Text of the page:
ESR1, detected by probe cg08415493, was also identified to participate in IDH-dependent glioma subtyping. Encoding an estrogen receptor, such gene has been widely reported to participate in hormone related cell proliferation and differentiation (Dalvai and Bystricky, 2010; Mascelli et al., 2013). In glioma, such gene has been reported to be a specific biomarker for glioma subtyping on expression and methylation level (Uhlmann et al., 2003). Considering that such gene has also been identified to be functionally related to IDH, it is quite reasonable to regard such gene as a potential marker for such subtyping (Richardson et al., 2019).

C2orf67, as the target of probe cg12760041, was also identified in this study. According to recent publications, such gene has been reported to be effective as a serum metabolite measurement parameter (Ohyama et al., 2016; Aibara et al., 2018). As for the methylation status and expression pattern of such gene in different glioma subtypes, it has been identified as one of the potential markers reflecting the activation status of EGF signaling pathway (Trang et al., 2010). Considering that different IDH-dependent glioma subtypes have different EGF activation status (Roth and Weller, 2014; Thorne et al., 2016), it is reasonable to identify such gene and its targeted probe as one of the potential markers for such IDH-dependent subtyping.

REST, targeted by probes named as cg26694713 and cg04360458, is also predicted to participate in IDH-dependent glioma subtyping. REST is actually a transcriptional regulatory factor for neuronal genes (Zuccato et al., 2003). Apart from that, REST has also been identified as a specific marker for glioma subtyping due to its epigenetic alteration pattern (Zuccato et al., 2003). In the same report, the mutation status of IDH has also been validated to be functionally related to such methylation alteration (Zuccato et al., 2003).

The next two probes, named as cg21552709 and cg05427966, target Ephrin type-A receptor 7 (EPHA7). EPHA7, as a member of the ephrin receptor superfamily, mediates developmental events, particularly in the nervous system. During the embryonic development of the central nervous system, Ephs and ephrins have defined functions, such as axon mapping, neural crest cell migration, hindbrain segmentation, synapse formation, and physiological and abnormal angiogenesis. Eph and ephrins are frequently overexpressed in different tumor types, including GBM. An increased EphA7 expression is correlated with adverse outcomes in patients with primary and recurrent glioblastoma multiforme (Wang et al., 2008).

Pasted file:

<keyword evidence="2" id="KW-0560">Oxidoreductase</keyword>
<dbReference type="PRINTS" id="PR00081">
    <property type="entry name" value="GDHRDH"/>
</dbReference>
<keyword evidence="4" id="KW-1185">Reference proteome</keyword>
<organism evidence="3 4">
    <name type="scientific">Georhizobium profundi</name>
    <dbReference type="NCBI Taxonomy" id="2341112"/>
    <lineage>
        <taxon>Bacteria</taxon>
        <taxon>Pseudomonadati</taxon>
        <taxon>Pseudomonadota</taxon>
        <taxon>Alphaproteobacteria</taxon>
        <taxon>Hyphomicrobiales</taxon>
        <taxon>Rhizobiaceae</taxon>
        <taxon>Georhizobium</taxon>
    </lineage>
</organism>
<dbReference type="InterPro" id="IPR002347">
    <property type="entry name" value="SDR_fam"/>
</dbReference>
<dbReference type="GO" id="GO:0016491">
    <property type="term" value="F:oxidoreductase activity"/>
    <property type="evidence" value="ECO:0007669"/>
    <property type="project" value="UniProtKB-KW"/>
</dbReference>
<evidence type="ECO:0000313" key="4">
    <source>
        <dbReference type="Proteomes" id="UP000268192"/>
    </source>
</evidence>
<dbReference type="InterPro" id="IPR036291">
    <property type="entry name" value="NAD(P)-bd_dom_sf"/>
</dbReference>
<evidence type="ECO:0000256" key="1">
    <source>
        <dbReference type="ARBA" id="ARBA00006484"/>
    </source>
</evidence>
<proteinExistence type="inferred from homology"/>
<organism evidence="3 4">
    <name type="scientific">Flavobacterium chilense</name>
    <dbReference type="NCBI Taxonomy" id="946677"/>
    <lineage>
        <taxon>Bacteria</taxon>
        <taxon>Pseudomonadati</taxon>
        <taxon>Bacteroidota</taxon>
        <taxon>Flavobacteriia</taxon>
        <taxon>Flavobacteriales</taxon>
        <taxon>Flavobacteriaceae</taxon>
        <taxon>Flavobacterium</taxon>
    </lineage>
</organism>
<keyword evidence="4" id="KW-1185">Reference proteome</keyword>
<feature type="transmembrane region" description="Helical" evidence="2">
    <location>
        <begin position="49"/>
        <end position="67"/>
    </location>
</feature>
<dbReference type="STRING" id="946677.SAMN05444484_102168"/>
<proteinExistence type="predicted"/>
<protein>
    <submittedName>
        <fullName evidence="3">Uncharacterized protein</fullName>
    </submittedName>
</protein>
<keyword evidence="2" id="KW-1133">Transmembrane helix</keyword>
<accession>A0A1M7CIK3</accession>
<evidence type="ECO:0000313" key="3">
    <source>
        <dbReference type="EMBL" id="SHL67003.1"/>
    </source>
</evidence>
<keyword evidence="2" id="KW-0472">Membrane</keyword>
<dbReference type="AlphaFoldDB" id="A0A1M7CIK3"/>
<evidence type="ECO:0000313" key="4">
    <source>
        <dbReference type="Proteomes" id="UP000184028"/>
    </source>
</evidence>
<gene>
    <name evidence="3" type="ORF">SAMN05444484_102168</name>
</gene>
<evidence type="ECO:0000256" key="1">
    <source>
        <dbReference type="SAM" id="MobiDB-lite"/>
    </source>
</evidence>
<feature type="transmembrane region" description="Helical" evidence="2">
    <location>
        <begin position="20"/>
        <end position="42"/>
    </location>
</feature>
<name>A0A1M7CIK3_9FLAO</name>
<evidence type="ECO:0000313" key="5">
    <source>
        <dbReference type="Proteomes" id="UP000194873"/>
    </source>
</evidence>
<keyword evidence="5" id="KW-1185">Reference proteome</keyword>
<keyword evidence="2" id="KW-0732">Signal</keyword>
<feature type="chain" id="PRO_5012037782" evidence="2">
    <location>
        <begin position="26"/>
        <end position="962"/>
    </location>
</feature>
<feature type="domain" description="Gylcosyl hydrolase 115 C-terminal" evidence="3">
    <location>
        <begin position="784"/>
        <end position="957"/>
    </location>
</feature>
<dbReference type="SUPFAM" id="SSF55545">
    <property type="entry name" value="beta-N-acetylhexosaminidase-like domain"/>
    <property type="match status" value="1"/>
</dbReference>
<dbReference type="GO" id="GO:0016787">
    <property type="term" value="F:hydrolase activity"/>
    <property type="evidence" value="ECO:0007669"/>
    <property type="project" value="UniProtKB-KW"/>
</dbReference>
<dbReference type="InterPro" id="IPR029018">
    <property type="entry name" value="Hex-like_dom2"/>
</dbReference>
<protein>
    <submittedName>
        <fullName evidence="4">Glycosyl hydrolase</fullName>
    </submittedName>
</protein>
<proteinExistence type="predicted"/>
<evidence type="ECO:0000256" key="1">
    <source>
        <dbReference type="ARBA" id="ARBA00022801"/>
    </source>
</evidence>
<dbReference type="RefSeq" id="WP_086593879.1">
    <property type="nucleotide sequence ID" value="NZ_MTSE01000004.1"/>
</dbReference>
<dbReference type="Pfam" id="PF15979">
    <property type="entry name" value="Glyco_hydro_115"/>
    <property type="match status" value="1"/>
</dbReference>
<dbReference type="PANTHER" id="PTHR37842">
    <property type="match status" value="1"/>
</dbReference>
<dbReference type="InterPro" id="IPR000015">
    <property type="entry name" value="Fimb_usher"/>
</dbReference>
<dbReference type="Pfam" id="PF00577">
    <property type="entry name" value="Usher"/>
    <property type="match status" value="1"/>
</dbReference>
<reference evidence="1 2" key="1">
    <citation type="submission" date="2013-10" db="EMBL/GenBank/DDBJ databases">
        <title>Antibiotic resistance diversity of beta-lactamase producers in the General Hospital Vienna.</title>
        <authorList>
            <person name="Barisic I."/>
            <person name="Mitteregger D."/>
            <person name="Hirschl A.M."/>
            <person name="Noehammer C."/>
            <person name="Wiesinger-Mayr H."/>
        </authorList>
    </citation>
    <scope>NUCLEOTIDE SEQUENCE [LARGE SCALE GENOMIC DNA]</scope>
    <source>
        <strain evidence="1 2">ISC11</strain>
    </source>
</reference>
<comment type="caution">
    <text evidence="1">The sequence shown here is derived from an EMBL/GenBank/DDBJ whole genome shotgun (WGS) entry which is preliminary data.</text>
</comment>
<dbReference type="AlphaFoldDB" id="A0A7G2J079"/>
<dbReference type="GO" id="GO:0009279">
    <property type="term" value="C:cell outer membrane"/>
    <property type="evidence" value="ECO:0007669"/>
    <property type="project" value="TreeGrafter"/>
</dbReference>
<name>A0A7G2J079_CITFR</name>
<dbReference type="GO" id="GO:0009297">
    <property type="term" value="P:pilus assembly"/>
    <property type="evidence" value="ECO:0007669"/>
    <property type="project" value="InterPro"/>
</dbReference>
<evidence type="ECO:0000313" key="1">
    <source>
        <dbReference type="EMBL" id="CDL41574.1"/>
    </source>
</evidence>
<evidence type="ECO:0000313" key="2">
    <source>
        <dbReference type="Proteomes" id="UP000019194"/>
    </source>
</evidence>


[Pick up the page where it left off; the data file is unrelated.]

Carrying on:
The next probe cg20138711 targeting ARHGEF3 was screened out in our study, which were deemed to contribute to IDH-dependent glioma subtyping. ARHGEF3 is a regulator for RhoA and RhoB GTPases (Hilgers and Webb, 2005). According to recent publications, mediating RhoA associated biological processes, ARHGEF3 has been confirmed to interact with IDH (Okada et al., 2003; Kloth et al., 2005) and has unique methylation status in glioma (Northcott et al., 2009). Therefore, it is quite reasonable to summary that such probe actually targets an effective regulatory gene for IDH-dependent glioma subtyping.

Probe cg03903398 is another informant feature targeting effective microRNA, coding gene named as MIR1275. MIR1275 is a functional microRNA coding gene, which has been directly reported to participate in multiple sclerosis (MS; Angerstein et al., 2012). As for its specific role for glioma subtyping, similar with gene ARHGEF3, such microRNA participates in TGF-beta signaling pathway (Yan et al., 2013) and has been validated to have different methylation status together with expression pattern in different IDH expression glioma subtypes (Kondo et al., 2014).

The following four probes cg19681793 (targeting THBS2), cg24215279 (targeting TPO), cg11235583 (targeting CLCNKB), and cg14158583 (targeting PVRL4) have also been confirmed to target effective genes with different methylation status in different IDH-dependent glioma subtypes. Apart from above-discussed eighteen probes, cg12930304 and cg11902641 were also identified to be significant for subtyping. However, according to the annotation, no actual genes are presented in such region, which may be induced by incomplete annotation reference or prediction redundancy. All in all, most genes corresponding to top ranked probes can be confirmed to have differential methylation patterns and corresponding contributions to A-IDH and O-IDH cases, validating the reliability of our findings.

GO and KEGG Enrichment Associated With Glioma Subclasses

The SVM with top 750 features yielded the best performance. These 750 features (methylation probes) were mapped onto genes, on which a GO and KEGG enrichment analysis was performed. Table 4 lists the significantly enriched GO/KEGG functions with FDR < 0.05. This section analyzed some of them.

TABLE 4
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Table 4. The significantly enriched GO/KEGG functions with FDR < 0.05.